Misunderstanding three

All they do is play wildly, it is noisey, unruly, and it is lazy teaching. This environment belongs in ECE.

This is a pretty common misunderstanding and so far off base.

Student making mud pies outside.

However I understand it, because it is something I would have uttered before I realised. I have actually come to realise that I have a huge amount to learn from my colleagues in ECE, they know so much more than I do still. They actually understand the learning process a whole heap better than I ever did. Te Whāriki is a quality document and one we should be using right up to year 3. It is a document focused on growing the individual and truly captures childhood.

Now don't get me wrong, some of the play in our class is pretty wild, we have cowgirls, cowboys, witches, fairies, masked crusaders, and other weird and wonderful characters flying around, interacting, or not, with each other.

We also have builders, artists, scientists, investigators, readers, writers, shop keepers, teachers, fishing experts, hut creators, adventurers and a range of other busy characters, who spread out in their inside and outside environment and are thoroughly invested in their play.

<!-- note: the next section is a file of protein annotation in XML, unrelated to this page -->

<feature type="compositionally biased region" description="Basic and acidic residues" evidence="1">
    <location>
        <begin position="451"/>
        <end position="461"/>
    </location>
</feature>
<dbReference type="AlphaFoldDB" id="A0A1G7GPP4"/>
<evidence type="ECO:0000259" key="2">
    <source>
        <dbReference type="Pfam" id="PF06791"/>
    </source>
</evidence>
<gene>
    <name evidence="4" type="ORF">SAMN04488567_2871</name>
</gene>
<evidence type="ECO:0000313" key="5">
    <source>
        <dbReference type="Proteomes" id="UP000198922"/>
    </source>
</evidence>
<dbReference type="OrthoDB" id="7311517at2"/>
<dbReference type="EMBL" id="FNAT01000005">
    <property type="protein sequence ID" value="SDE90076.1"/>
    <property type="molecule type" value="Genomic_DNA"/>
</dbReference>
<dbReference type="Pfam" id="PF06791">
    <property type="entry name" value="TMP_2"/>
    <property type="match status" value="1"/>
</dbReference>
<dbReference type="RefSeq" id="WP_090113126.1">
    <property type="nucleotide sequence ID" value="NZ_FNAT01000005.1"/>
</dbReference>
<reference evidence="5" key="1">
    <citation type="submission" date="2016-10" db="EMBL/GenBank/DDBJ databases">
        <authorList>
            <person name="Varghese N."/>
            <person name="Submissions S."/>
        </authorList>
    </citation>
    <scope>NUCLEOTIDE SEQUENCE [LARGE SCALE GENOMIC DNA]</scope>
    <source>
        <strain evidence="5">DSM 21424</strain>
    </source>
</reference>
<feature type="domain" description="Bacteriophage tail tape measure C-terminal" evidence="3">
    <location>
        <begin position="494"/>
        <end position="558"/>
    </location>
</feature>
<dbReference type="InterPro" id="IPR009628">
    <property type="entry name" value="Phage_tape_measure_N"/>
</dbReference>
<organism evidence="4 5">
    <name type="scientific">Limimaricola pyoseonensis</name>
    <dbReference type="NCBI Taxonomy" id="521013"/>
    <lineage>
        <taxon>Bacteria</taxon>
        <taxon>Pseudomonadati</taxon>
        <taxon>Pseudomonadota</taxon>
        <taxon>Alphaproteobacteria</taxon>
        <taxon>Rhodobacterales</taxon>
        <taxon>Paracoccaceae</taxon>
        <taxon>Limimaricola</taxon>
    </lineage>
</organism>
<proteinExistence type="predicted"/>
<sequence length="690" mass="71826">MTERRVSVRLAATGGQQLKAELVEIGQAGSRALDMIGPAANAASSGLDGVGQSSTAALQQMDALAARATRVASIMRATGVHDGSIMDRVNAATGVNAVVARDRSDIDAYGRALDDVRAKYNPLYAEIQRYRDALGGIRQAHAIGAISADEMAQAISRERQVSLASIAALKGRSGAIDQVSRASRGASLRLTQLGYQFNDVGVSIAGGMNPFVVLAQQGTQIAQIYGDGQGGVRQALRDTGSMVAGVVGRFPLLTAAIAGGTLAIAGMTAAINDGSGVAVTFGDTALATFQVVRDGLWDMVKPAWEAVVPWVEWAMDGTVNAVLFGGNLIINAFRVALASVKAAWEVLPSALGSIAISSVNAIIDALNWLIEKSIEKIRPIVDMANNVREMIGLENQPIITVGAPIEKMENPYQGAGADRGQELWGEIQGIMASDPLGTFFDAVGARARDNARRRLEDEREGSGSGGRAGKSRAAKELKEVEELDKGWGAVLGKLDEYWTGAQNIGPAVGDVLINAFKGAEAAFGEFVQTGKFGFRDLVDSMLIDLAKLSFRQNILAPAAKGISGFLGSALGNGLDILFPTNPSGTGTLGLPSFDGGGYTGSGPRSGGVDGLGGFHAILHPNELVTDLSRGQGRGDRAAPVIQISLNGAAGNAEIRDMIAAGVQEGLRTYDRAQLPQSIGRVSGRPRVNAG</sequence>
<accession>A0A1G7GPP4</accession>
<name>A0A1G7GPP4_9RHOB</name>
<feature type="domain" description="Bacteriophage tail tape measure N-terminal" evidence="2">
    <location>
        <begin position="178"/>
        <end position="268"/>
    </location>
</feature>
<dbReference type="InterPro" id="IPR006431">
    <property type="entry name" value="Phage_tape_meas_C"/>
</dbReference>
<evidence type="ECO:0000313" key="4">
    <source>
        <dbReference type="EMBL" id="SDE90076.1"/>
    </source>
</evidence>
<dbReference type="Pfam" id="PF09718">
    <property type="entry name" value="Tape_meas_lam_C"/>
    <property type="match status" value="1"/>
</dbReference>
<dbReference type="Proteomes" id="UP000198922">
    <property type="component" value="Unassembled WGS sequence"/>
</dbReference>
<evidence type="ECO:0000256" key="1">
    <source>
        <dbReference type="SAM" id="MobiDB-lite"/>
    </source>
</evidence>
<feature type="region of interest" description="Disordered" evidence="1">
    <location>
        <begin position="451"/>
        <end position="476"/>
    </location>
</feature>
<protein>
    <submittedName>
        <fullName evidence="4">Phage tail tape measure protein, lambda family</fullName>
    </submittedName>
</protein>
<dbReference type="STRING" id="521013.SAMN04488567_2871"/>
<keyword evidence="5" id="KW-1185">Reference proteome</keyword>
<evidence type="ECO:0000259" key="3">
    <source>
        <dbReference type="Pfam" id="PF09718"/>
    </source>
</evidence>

Rather than being lazy, I have never been so busy, from beautiful moments of observing the play, to those special moments of engagement and working alongside without directing, to the times when I spend time working with children individually on their personal developmental goal, or one that may be now more focused on traditional academic learning. I am observing interests and urges, planning on the go, truly seeing the curriculum evolve right in front of me and generating ways I can build and expand on this for those that want to.

I am taking photos for later, making notes in my head for class learning stories and Seesaw so that parents can get a view into our day, busy noticing the dispositions being displayed so that we can use them when we reflect on our play as a class. I am observing social and emotional needs and formulating quick sessions that will be great 'just in time learning.'

We spend time together learning, we learn in groups, we learn individually, learning is shaped around the needs of the children, not the needs of the teacher to get things done.